Darrell Genthner, director of marketing and development, says that the company not only will support the 21st Century lifestyle on the go with its new concept of Clementine three-packs, but also will continue to offer the traditional five-pound crates for the larger users. Roe & Sons has stayed at the forefront of the movement to cut back on the glut of non-recyclable products which are overfilling our landfills. A trailblazer in the organic juice line with its sister companies, Blue Lake Citrus in Florida and Noble Juice in California, Roe developed its E-bottle packaging, which includes an environmentally friendly, compostable bottle as well as compostable labels.
Genthner says that the Clementines, which require a hot, dry climate, can't be commercially grown in Florida. The so-called Christmas orange comes from Spain from September through the end of February. From March through April they're grown in California. Quentin Roe, vice president of the Fresh Fruit Division of the company, which helped Roe & Sons proactively organize a risk management program some six years ago, also created an export program to ship tangerines from the US to Taiwan.
The pressure sensitive label, which contains the SKU bar code for the fruit, has a number of "green" embellishments, including the PLA (corn based) compostable label stock. Dave Frederick, sales manager for Donnick Label Systems of Jacksonville, FL, USA, which produces the label, says that "taking the time to overcome a number of obstacles is worth all the trouble if it contributes to lowering our dependency on landfills. Doing something positive for the environment really makes this a feel good product."
Frederick adds, "When we first looked at the PLA product, we had to overcome the hurdle that it was a little more brittle than other substrates Donnick Label had worked on." It wasn't simply a case of putting the material on the press and cranking out labels. "We ran these labels on a 10" Mark Andy 2200 press and because the labels were constructed with a non-porous, plastic-type face sheet as well as being automatically affixed to the PLA clamshells, we couldn't use any of our existing dies. We sent the material to RotoMetrics, and they were able to provide us with dies that didn't have any liner cut-through problems. They worked very well on press."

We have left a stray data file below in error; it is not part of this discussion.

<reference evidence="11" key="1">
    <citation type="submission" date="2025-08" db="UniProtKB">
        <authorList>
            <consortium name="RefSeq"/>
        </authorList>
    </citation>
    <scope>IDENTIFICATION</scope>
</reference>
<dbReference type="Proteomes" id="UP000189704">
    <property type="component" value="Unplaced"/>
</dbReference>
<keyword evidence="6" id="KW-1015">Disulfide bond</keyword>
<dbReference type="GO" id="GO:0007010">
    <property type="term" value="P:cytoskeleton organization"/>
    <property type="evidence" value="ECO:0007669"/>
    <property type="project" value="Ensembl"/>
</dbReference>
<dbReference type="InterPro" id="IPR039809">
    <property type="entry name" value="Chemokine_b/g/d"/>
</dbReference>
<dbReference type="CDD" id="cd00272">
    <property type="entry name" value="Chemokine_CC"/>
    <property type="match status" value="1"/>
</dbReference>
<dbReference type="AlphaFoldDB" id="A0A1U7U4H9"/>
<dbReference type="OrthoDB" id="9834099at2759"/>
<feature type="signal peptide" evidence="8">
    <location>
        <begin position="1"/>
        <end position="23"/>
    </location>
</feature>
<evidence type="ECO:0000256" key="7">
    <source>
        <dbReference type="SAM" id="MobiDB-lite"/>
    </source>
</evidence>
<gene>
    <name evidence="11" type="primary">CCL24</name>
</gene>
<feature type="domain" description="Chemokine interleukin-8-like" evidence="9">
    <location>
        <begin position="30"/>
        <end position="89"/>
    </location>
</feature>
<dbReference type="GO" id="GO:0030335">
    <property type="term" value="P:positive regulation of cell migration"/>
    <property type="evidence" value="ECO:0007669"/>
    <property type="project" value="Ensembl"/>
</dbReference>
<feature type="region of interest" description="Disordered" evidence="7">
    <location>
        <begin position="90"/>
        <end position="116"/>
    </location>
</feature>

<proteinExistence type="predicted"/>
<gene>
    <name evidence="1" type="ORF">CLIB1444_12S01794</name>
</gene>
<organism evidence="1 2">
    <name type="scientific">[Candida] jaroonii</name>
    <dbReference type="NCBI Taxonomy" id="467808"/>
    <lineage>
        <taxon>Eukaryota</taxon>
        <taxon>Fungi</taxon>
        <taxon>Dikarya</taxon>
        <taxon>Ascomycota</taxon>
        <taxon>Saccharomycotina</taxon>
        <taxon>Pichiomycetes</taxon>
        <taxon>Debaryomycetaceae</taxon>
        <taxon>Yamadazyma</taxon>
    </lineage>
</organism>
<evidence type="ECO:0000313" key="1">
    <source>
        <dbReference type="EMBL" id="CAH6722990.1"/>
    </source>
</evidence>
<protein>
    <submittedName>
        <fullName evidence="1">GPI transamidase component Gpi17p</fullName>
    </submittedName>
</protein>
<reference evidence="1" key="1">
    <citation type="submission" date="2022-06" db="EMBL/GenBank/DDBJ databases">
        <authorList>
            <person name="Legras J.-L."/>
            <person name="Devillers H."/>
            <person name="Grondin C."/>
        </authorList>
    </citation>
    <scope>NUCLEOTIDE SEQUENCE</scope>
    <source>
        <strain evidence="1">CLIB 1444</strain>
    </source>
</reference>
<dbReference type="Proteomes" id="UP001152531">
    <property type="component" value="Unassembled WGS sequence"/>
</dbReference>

An avid proponent of protecting the environment, Frederick points out that even if there were a shortage of corn due to its being used for ethanol, there are a number of countries that could provide corn or other sustainable growth products to produce artificial label materials.
New products on the way
Not content to rest on their laurels, Roe & Sons will be bringing a new citrus fruit to market in January 2009 to evaluate customer reaction. This unusual variety is called Sugar Bells and the fruit is bell shaped, small in size and with few if any seeds. Genthner says, "We've also been able to carve a niche in the citrus market with our Pummelos, a sweet grapefruit strain which originated in China but is now grown in both California and Florida as well as the Caribbean. We've increased our sales volume of this unusual fruit by 100 percent in the past couple of years, primarily due to our patented PLU sticker (PS label), which contains printed customer triggers (describes how to select the fruit, health benefits, preparation and articulates how the fruit tastes). In addition to the PLU sticker, many traditional grapefruit users are trading up their purchases to Pummelos."
Sweeter than the average grapefruit, the Pummelo is eaten not only as a citrus fruit but used in Thai salads with wing beans and grilled prawns, as well as the Vietnamese Goi Buoi, which includes crabmeat, chicken, Pummelo sections, and vegetables. Some consumers even include Pummelo in a fruit-on-a-stick concoction by putting bite size chunks of it along with other fruit chunks, covering with orange juice and inserting a stick prior to freezing.
Operating among corporate giants in the citrus industry, W.G. Roe & Sons is a fourth generation family-run business that employs up to 325 employees. The company's mission is to do the right thing for the environment, which is what led to the decision to go with the PLA packaging and labels. "Even in the face of competition," says Genthner, "we at Noble Worldwide believe it is worth the extra cost and we are willing to lead our industry in this initiative."
Regardless of the strides and innovations which W.G. Roe & Sons and Donnick Label Systems make, the real breakthrough is going to come from the people who do the shopping and buying. Manufacturing a label that can be compostable is one thing – getting people to stop and think about what is in the packaging they're buying and how it can be disposed of is a small but important step toward improving the environment.